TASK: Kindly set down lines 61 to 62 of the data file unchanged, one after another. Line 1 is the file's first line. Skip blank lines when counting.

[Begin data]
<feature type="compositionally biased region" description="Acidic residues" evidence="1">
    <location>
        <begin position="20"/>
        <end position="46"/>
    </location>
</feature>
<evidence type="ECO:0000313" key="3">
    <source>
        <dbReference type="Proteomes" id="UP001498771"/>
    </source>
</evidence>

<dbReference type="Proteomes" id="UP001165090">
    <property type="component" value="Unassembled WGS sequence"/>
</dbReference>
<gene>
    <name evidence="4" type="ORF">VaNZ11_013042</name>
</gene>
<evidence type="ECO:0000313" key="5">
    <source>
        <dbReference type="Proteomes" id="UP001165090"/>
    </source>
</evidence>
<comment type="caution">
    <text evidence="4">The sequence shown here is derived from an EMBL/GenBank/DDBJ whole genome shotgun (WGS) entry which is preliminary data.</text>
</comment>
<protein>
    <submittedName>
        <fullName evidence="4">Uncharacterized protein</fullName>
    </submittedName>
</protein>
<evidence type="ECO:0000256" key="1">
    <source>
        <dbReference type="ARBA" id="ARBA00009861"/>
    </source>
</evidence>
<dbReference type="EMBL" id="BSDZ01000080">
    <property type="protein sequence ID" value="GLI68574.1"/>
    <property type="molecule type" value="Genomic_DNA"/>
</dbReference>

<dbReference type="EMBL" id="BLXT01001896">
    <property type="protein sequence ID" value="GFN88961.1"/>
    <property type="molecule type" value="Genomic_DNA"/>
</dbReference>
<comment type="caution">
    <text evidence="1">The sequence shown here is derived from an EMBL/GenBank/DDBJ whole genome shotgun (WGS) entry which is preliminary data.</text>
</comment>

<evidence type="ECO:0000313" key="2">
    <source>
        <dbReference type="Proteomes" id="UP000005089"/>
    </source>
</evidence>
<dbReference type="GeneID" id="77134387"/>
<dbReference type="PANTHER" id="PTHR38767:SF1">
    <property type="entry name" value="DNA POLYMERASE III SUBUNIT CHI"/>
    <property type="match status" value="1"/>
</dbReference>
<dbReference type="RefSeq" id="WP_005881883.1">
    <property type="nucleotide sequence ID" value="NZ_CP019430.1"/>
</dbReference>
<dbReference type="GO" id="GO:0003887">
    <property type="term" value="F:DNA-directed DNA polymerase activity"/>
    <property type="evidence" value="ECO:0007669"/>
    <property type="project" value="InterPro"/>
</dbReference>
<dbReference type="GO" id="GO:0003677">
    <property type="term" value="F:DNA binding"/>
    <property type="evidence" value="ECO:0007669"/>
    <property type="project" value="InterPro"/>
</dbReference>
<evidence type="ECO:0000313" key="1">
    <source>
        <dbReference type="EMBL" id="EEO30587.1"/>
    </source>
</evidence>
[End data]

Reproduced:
    <property type="term" value="F:DNA-directed DNA polymerase activity"/>
    <property type="evidence" value="ECO:0007669"/>